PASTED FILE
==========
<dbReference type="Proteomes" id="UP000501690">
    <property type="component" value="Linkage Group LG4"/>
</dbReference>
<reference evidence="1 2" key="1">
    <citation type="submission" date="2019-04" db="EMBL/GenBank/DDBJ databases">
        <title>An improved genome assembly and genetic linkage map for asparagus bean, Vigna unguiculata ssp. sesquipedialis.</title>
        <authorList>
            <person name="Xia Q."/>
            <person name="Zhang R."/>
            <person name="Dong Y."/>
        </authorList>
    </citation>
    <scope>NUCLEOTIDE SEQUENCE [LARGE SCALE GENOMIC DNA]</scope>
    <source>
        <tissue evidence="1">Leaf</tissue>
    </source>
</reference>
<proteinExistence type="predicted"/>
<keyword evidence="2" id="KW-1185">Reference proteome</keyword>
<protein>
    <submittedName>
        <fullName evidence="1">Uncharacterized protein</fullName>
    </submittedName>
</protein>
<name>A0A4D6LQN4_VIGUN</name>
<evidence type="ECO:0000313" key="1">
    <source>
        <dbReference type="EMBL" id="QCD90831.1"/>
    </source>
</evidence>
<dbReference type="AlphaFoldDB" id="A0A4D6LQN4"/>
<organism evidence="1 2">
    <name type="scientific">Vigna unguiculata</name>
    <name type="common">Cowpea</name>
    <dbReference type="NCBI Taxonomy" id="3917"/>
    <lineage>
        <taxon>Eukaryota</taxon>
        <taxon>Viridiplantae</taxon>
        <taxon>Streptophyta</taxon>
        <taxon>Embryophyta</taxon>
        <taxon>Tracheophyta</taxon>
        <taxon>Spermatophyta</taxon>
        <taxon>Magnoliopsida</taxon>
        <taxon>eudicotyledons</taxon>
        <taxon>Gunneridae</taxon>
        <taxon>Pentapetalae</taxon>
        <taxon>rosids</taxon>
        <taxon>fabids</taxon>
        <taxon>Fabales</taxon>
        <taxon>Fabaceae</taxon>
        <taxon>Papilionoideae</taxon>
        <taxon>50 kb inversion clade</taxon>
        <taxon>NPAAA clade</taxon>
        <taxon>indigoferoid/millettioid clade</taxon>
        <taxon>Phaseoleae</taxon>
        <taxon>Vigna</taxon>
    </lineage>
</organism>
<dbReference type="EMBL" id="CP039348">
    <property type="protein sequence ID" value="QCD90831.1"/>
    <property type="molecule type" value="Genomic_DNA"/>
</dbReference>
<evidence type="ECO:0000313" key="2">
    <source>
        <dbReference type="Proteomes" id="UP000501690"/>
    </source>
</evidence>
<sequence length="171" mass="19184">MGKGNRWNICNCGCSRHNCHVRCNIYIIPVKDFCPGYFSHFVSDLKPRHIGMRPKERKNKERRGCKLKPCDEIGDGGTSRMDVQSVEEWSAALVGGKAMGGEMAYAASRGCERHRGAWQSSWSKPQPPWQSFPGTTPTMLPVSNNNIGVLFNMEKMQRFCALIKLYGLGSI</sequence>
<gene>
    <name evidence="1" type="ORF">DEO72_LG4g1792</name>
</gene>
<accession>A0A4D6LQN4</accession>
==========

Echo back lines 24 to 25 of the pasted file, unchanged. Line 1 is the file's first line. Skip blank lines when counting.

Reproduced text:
</protein>
<name>A0A4D6LQN4_VIGUN</name>